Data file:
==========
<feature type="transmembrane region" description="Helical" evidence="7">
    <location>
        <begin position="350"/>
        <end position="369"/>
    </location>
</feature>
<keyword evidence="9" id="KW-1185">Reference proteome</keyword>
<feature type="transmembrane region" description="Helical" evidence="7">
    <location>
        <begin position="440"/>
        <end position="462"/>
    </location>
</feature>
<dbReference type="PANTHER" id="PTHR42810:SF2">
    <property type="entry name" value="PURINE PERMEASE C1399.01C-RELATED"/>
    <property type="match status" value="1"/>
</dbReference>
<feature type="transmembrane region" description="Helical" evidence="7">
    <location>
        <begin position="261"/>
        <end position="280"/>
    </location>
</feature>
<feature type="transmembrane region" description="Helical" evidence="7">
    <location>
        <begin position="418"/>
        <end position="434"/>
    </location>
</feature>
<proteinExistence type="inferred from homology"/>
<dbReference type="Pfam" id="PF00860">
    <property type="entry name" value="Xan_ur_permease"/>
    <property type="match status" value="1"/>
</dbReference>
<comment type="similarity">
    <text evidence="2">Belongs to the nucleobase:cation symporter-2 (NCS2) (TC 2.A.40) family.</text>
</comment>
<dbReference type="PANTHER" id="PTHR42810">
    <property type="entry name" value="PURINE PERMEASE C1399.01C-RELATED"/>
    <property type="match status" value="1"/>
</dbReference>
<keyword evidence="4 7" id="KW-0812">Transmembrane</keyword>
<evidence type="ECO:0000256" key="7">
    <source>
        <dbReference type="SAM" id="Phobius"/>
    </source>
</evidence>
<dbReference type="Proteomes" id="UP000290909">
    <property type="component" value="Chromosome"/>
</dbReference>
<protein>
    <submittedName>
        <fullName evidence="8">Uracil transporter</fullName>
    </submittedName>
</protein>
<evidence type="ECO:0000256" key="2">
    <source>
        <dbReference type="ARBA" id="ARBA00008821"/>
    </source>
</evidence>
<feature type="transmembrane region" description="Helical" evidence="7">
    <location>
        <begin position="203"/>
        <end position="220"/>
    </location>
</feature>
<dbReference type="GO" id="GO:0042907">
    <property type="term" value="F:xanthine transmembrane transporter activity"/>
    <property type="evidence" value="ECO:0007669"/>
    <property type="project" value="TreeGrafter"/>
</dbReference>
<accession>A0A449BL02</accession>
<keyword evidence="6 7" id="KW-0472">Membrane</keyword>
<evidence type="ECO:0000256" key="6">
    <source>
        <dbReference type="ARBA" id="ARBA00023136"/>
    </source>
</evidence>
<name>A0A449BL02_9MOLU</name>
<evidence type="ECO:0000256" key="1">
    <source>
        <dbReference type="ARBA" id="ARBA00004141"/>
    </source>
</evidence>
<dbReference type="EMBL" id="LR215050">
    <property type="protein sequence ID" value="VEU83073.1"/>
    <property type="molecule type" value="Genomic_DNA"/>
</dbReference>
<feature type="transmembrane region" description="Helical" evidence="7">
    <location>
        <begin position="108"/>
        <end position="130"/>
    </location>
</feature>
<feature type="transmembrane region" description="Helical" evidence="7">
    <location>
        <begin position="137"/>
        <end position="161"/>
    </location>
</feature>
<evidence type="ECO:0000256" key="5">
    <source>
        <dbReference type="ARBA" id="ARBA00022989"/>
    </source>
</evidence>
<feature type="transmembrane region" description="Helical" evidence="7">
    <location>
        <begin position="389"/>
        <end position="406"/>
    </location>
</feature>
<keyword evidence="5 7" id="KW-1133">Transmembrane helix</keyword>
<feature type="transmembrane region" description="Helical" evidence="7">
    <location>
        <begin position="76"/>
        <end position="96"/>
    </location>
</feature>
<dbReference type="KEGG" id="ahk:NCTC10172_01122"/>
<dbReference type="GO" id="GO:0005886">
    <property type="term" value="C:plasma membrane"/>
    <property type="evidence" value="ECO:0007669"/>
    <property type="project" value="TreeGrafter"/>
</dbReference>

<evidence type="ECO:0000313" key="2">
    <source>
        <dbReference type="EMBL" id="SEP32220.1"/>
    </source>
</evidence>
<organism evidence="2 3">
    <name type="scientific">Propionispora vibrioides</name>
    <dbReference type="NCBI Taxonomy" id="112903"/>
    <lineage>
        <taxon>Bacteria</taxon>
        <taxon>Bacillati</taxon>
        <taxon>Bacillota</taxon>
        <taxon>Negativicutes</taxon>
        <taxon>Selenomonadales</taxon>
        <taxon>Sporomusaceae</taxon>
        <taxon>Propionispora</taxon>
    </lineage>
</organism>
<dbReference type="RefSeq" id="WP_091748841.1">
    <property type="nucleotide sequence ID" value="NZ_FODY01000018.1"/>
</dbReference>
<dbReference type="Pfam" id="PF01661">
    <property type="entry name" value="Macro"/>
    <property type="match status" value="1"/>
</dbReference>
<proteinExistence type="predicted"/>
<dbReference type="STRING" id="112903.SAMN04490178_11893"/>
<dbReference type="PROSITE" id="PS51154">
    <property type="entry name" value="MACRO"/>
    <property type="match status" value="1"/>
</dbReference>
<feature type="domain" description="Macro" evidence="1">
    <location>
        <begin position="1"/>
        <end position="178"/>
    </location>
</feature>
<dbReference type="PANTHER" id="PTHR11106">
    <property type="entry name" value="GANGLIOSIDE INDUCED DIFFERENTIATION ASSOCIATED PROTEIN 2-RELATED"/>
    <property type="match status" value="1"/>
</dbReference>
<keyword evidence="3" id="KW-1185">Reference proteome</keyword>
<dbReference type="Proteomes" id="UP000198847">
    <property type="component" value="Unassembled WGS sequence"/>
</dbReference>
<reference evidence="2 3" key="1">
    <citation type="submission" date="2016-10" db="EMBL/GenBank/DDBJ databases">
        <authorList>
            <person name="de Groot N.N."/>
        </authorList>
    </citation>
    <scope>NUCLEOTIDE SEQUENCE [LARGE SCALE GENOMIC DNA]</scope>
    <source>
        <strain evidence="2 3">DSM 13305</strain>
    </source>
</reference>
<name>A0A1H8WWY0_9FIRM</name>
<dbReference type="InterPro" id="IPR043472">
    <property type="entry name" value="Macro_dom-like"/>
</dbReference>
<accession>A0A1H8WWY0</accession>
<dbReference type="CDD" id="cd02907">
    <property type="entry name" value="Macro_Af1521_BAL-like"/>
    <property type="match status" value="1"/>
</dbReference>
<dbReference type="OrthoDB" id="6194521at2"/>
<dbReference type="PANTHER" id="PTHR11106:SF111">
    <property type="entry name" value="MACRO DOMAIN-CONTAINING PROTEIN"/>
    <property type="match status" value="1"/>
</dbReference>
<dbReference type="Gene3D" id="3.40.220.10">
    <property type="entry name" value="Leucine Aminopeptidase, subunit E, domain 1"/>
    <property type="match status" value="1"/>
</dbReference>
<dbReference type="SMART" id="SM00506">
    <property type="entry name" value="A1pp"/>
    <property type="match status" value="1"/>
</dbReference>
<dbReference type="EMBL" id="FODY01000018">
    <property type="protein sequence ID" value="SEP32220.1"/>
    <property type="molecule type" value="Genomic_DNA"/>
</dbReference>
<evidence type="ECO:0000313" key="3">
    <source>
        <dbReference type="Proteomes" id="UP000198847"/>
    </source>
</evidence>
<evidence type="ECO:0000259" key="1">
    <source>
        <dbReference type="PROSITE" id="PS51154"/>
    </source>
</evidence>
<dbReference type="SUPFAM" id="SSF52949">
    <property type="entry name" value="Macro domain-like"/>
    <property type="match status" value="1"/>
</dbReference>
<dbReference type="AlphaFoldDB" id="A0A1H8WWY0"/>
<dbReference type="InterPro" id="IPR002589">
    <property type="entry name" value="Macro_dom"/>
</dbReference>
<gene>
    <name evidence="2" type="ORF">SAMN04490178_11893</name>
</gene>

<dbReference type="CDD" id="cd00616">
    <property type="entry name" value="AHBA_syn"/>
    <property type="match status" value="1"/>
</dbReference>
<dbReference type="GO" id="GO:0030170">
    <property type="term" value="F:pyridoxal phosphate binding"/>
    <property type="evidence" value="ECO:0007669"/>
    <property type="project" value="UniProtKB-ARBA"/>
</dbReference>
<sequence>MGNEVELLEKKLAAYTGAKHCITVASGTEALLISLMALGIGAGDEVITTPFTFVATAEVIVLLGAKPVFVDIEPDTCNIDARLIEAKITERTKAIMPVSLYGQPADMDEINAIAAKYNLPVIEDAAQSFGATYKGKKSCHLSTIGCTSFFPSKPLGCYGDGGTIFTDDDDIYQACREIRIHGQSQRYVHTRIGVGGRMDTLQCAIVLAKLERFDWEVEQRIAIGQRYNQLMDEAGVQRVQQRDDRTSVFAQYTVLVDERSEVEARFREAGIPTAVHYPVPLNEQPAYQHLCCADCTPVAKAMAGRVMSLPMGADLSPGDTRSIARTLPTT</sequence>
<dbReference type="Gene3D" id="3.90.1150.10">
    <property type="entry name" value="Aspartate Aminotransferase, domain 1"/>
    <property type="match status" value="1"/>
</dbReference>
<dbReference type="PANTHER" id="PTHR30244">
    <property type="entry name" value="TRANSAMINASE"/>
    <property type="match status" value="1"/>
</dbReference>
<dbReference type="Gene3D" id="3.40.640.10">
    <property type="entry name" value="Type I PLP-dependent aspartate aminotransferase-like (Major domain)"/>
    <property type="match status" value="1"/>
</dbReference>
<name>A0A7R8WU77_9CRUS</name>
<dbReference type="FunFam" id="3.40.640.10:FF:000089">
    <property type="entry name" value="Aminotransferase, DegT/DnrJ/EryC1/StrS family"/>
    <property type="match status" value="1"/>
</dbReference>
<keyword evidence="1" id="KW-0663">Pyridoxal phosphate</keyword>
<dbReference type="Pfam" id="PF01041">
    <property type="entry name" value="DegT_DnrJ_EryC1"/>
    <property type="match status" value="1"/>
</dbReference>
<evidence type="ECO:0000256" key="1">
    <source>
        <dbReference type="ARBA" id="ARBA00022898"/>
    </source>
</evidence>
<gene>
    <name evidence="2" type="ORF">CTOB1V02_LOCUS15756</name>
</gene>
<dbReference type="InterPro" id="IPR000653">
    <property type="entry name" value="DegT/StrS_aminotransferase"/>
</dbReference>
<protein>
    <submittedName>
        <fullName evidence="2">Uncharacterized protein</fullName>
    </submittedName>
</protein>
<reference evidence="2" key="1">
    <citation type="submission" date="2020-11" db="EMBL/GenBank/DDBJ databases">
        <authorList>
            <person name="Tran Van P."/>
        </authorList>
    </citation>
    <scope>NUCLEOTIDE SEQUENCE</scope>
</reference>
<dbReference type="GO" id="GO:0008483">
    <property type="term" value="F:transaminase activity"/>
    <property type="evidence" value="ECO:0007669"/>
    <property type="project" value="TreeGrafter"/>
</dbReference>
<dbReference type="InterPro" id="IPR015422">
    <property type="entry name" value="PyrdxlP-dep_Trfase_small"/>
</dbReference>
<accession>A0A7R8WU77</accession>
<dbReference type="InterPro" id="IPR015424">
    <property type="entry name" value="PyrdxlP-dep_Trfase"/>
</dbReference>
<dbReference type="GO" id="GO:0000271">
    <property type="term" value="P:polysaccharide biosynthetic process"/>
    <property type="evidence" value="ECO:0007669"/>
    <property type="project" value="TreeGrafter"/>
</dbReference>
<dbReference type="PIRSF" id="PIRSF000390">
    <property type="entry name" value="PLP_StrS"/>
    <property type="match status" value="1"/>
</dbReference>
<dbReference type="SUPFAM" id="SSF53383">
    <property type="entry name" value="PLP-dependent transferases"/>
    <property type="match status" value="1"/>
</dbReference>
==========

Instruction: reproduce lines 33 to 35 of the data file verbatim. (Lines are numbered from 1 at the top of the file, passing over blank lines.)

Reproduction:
    <property type="match status" value="1"/>
</dbReference>
<comment type="similarity">